“Arnold had a great ability to look you in the eye, sign an autograph and he made you feel like you were the only person in the world that he was dealing with at that moment, which is so special. There are very people few people that,” said two-time U.S. Open winner Andy North. “Years back they were talking about Arnold running for senator and he could’ve won, he could’ve been the senator from Pennsylvania in 10 minutes. He could have been the governor of Pennsylvania and if he’d have done that he probably would have ended up being the president.”

President Palmer … has a nice ring to it, doesn’t it? But again, why become president when you're already King?

Photo by Enrique Berardi/LAAC

Top-ranked amateur Niemann one back at LAAC in Chile

By Nick MentaJanuary 21, 2018, 8:44 pm

Argentina’s Jaime Lopez Rivarola leads the Latin America Amateur Championship at 5 under par following a round of 3-under 68 Saturday in Chile.

The former Georgia Bulldog is now 36 holes from what would be a return trip to Augusta National but his first Masters.

"The truth is that I crossed off on my bucket list playing Augusta [National], because I happened to play there," Rivarola said. "I've played every year with my university. But playing in the Masters is a completely different thing. I have been to the Masters, and I've watched the players play during the practice rounds. But [competing would be] a completely different thing."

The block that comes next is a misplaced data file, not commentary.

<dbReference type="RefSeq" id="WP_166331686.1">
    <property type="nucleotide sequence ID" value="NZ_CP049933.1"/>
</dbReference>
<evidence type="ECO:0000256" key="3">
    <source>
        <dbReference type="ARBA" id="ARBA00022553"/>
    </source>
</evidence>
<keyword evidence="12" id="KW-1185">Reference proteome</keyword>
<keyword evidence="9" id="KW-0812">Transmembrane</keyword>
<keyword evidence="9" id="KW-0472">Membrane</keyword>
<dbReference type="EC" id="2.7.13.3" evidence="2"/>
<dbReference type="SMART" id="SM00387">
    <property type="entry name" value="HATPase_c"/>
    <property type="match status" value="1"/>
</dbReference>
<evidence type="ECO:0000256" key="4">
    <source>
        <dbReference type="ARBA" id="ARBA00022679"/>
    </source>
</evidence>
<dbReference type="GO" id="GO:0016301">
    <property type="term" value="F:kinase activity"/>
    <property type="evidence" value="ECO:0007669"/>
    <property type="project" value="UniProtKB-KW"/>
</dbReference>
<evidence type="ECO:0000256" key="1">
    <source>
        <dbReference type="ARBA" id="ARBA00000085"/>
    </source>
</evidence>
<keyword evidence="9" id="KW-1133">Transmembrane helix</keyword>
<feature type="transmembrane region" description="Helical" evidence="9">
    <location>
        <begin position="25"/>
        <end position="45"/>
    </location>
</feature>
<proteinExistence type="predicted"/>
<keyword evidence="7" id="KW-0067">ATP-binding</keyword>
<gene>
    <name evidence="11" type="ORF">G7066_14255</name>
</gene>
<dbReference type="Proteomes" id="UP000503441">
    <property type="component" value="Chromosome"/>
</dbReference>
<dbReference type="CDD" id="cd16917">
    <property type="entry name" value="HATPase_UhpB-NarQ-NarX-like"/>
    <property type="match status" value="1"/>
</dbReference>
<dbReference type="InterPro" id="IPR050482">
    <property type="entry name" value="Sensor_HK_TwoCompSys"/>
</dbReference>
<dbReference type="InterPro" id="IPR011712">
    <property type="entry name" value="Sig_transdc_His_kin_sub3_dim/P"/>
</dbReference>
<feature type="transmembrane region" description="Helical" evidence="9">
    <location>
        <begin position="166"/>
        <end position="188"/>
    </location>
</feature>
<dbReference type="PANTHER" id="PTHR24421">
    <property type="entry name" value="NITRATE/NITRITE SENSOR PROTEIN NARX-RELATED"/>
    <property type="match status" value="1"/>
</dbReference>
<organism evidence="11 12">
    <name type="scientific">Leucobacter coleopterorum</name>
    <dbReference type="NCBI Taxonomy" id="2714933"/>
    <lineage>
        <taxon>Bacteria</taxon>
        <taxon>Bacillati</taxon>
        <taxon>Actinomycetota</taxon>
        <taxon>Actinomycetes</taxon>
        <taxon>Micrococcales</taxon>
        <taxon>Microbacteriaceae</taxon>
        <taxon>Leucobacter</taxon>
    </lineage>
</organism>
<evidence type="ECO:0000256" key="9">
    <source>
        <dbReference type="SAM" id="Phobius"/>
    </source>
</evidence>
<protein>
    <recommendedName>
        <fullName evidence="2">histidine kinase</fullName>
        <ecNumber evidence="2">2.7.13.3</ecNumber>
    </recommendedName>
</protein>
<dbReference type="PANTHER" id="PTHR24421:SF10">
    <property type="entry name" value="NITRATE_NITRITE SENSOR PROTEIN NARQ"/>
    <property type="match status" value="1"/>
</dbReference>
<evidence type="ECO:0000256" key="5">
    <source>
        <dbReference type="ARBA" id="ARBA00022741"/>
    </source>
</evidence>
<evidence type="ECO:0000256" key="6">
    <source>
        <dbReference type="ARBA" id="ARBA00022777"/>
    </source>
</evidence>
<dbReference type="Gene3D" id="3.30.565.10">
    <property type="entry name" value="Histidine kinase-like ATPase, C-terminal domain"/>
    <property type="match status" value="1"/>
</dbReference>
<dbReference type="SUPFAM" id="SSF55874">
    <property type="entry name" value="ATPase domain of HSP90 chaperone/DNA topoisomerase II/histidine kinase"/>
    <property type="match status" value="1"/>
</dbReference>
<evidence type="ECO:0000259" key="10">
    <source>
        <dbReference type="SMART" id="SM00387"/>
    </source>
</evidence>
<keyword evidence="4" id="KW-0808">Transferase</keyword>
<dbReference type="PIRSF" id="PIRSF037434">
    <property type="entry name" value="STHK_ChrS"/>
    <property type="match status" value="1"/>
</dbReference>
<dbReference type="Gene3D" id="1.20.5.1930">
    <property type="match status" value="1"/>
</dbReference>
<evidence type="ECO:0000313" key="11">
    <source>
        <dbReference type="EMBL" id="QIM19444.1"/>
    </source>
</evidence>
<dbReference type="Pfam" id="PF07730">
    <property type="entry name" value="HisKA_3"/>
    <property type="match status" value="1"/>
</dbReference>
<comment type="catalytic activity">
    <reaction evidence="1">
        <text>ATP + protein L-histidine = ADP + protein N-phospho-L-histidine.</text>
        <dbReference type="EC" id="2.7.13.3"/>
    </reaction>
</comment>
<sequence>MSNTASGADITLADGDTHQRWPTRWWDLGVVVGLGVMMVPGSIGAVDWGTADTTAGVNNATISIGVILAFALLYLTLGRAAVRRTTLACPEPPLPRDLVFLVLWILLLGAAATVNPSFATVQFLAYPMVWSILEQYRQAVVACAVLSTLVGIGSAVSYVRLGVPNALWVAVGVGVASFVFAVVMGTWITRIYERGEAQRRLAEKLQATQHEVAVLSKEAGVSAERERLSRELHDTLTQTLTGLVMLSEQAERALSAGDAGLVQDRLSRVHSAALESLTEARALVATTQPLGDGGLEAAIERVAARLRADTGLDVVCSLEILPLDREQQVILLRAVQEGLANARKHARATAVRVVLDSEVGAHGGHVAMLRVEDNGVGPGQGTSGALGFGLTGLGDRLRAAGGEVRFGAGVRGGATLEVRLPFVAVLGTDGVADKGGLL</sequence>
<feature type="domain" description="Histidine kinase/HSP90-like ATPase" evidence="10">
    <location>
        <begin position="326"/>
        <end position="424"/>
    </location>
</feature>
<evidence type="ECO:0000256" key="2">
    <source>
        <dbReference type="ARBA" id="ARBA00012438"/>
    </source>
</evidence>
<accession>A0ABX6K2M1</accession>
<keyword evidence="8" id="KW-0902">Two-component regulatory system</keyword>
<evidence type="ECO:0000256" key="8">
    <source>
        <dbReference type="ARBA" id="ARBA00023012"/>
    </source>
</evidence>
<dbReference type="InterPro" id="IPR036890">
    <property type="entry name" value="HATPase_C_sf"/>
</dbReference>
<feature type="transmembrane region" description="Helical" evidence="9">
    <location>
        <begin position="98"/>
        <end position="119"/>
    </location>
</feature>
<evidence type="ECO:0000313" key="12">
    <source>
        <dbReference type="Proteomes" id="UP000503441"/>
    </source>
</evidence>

He is followed on the leaderboard by the three players who competed in the playoff that decided last year’s LAAC in Panama: Joaquin Niemann (-4), Toto Gana (-4), and Alvaro Ortiz (-3).

Click here for full-field scores from the Latin America Amateur Championship

Chile’s Niemann is the top-ranked amateur in the world who currently holds conditional status on the Tour and is poised to begin his career as a professional, unless of course he takes the title this week. After a disappointing 74 in Round 1, Niemann was 10 shots better in Round 2, rocketing up the leaderboard with a 7-under 64.